A lunch meeting of the BOT with Chinese students at Bar Ilan University marked the 10th anniversary of the activities of Sir Naim Dangoor’s Universal Monotheism Program and its upcoming expansion from Program to Centre during the 2019 academic year.
Amos Lim is no ordinary Bar-Ilan University student. Neither is Yuval Wu. Amos hails from Singapore and is currently studying for his MA in the Faculty of Humanities. Yuval Wu, from China, is a student in Bar-Ilan’s Multidisciplinary BA Program in the Humanities. She’s one of several Chinese students now at Bar-Ilan through an exchange program with Sichuan International Studies University.
This week, international members of the University’s Board of Trustees were introduced to a dozen of Bar-Ilan’s many Asian students at a special luncheon in their honor. The meeting marked the 10th anniversary of the activities of the Sir Naim Dangoor Program for Universal Monotheism, which is now being expanded into a full-fledged centre. The luncheon was held under the auspices of the Sir Naim Dangoor Centre for Universal Monotheism.
Roi, for instance, is studying physics and is thinking of staying an additional two years in Israel because he is “very happy in Israel. What you can learn from the Jewish people is beyond expectations,” he said.
One by one the students, all of whom adopted Hebrew names, stood up to introduce themselves. Roi, for instance, is studying physics and is thinking of staying an additional two years in Israel because he is “very happy in Israel. What you can learn from the Jewish people is beyond expectations,” he said. Many of the students shared their desire to serve as a social bridge in strengthening Israel-Asia relations.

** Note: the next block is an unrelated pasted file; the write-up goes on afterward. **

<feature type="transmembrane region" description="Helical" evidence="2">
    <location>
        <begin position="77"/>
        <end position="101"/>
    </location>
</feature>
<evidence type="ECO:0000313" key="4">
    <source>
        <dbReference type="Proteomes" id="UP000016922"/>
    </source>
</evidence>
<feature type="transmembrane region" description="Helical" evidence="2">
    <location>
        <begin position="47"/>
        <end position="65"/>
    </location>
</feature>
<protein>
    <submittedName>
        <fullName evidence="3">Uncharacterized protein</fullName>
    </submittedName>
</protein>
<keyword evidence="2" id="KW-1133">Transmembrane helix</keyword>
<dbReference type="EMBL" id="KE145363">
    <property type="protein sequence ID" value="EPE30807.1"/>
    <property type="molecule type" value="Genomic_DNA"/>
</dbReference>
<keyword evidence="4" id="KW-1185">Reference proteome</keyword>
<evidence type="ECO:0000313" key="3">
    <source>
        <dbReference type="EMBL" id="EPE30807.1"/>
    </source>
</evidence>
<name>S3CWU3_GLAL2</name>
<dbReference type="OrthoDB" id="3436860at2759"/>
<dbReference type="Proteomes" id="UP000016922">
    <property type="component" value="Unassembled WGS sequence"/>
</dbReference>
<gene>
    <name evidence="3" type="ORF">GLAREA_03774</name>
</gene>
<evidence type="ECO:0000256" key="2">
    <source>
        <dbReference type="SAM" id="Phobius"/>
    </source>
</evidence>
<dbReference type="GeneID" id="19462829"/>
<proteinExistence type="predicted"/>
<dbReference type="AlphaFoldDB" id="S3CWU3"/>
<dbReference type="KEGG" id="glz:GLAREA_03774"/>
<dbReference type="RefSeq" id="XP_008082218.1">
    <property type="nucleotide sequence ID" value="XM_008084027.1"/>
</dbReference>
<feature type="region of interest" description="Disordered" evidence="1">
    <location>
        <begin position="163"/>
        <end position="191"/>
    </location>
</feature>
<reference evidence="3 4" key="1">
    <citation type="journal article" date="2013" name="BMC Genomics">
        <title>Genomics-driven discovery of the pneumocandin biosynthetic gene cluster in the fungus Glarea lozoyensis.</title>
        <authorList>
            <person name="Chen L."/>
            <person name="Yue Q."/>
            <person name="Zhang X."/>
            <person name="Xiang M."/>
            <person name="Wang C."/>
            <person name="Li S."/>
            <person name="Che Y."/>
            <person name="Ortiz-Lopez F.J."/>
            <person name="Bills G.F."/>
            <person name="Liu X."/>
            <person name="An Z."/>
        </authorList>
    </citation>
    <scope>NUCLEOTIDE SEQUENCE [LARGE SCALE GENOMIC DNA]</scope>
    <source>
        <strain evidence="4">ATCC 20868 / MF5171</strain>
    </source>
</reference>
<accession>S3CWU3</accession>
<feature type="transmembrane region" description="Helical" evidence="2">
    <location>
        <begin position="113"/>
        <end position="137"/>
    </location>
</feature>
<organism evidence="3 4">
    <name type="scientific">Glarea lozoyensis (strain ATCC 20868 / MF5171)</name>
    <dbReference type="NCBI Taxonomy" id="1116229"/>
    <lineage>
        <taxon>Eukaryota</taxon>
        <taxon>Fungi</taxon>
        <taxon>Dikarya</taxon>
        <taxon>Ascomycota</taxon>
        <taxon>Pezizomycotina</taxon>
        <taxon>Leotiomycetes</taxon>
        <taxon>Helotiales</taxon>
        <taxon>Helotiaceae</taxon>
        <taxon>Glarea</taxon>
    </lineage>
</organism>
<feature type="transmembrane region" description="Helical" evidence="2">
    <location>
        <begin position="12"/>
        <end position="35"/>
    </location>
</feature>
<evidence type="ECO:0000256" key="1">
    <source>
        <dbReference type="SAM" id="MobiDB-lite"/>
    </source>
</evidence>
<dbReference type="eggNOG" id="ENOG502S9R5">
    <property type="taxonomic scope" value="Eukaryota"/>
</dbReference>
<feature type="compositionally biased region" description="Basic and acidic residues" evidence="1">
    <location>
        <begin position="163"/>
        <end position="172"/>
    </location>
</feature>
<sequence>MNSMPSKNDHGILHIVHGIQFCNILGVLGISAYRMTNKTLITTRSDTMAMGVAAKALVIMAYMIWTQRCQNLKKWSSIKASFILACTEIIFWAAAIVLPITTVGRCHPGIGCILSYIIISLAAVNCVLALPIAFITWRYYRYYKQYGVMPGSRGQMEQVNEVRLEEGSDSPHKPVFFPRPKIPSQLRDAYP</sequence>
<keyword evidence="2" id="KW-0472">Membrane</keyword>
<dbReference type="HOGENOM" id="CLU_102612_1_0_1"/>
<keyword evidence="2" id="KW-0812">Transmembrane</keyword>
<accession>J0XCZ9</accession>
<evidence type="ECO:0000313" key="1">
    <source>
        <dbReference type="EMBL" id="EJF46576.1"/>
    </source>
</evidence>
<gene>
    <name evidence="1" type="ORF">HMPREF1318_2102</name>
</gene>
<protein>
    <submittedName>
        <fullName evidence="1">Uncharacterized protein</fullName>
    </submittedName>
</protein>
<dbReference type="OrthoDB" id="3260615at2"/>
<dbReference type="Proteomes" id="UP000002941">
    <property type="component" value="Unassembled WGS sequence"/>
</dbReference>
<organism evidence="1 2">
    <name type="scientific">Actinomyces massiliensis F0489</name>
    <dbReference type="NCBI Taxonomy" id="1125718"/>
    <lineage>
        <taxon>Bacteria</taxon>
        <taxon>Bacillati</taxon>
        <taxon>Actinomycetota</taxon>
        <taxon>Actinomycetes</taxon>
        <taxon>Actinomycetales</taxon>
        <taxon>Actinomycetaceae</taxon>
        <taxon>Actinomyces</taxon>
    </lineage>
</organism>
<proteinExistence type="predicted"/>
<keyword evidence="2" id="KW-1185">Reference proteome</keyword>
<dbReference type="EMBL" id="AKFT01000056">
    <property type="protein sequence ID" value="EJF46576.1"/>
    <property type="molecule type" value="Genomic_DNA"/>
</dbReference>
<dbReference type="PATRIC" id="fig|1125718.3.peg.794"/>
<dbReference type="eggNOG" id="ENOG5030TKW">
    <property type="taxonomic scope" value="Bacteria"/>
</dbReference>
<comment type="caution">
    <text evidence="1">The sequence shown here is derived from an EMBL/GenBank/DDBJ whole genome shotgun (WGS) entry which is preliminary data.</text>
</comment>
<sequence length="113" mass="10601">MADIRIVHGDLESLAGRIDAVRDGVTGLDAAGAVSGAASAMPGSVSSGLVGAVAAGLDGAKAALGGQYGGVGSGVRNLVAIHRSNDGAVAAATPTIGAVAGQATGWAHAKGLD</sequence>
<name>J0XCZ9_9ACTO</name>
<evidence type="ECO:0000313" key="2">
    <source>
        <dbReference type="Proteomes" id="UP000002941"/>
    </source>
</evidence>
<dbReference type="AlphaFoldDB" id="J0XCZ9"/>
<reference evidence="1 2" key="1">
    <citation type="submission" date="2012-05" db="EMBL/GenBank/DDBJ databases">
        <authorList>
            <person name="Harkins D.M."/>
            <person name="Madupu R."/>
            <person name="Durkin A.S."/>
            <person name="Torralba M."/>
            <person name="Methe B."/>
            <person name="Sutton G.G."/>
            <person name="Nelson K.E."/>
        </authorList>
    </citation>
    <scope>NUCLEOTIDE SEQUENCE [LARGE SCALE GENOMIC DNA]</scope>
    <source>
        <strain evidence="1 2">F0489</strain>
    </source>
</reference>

“Our aim is to act as a cultural agent and mediator in a variety of fields of knowledge and interest shared by all peoples, religions, traditions, and heritage from West and East”Danielle Gurevitch
Dr. Danielle Gurevitch, Director of Global Affairs-Asia Division, was the first academic in Israel to recognize the potential of Sino-Israel academic collaboration. Over the past decade she has led the university’s Asian exchange program and has also overseen the development of the Dangoor program. She outlined the program’s activities and vision for the future, which focus on publishing, initiating and developing programs embracing universal cultural values based on tolerance, mutual respect, and a comprehensive and respectful intellectual worldview. “Our aim is to act as a cultural agent and mediator in a variety of fields of knowledge and interest shared by all peoples, religions, traditions, and heritage from West and East,” she said.
Amos Lim, who will soon begin his PhD studies in Israel, is not only gaining an education at Bar-Ilan University. He is also giving back to the community by volunteering at soup kitchens, with refugees in south Tel Aviv, Holocaust survivors, and the needy. Perhaps Yuval Wu best summed it up on behalf of all the students when she completed her presentation by asking “why Israel?” and answering “why not?”